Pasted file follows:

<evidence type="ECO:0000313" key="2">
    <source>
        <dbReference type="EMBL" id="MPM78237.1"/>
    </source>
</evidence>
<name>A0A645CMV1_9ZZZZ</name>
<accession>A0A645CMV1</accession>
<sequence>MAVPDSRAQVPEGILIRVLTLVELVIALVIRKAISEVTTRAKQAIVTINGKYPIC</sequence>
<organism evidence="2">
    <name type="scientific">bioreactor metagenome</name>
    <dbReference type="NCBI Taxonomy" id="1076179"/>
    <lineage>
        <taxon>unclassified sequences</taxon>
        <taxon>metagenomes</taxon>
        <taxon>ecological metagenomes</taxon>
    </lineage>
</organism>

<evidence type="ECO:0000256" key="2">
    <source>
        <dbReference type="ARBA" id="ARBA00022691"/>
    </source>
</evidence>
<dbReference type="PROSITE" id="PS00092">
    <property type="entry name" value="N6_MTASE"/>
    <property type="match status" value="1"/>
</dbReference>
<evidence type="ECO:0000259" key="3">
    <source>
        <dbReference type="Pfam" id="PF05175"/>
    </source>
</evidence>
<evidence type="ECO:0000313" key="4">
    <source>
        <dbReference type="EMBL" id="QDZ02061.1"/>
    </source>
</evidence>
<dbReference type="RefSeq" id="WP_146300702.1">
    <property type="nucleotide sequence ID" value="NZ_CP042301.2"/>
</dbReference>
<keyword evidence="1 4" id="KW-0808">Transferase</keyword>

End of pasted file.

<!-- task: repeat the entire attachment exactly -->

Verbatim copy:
<evidence type="ECO:0000313" key="2">
    <source>
        <dbReference type="EMBL" id="MPM78237.1"/>
    </source>
</evidence>
<name>A0A645CMV1_9ZZZZ</name>
<accession>A0A645CMV1</accession>
<sequence>MAVPDSRAQVPEGILIRVLTLVELVIALVIRKAISEVTTRAKQAIVTINGKYPIC</sequence>
<organism evidence="2">
    <name type="scientific">bioreactor metagenome</name>
    <dbReference type="NCBI Taxonomy" id="1076179"/>
    <lineage>
        <taxon>unclassified sequences</taxon>
        <taxon>metagenomes</taxon>
        <taxon>ecological metagenomes</taxon>
    </lineage>
</organism>

<evidence type="ECO:0000256" key="2">
    <source>
        <dbReference type="ARBA" id="ARBA00022691"/>
    </source>
</evidence>
<dbReference type="PROSITE" id="PS00092">
    <property type="entry name" value="N6_MTASE"/>
    <property type="match status" value="1"/>
</dbReference>
<evidence type="ECO:0000259" key="3">
    <source>
        <dbReference type="Pfam" id="PF05175"/>
    </source>
</evidence>
<evidence type="ECO:0000313" key="4">
    <source>
        <dbReference type="EMBL" id="QDZ02061.1"/>
    </source>
</evidence>
<dbReference type="RefSeq" id="WP_146300702.1">
    <property type="nucleotide sequence ID" value="NZ_CP042301.2"/>
</dbReference>
<keyword evidence="1 4" id="KW-0808">Transferase</keyword>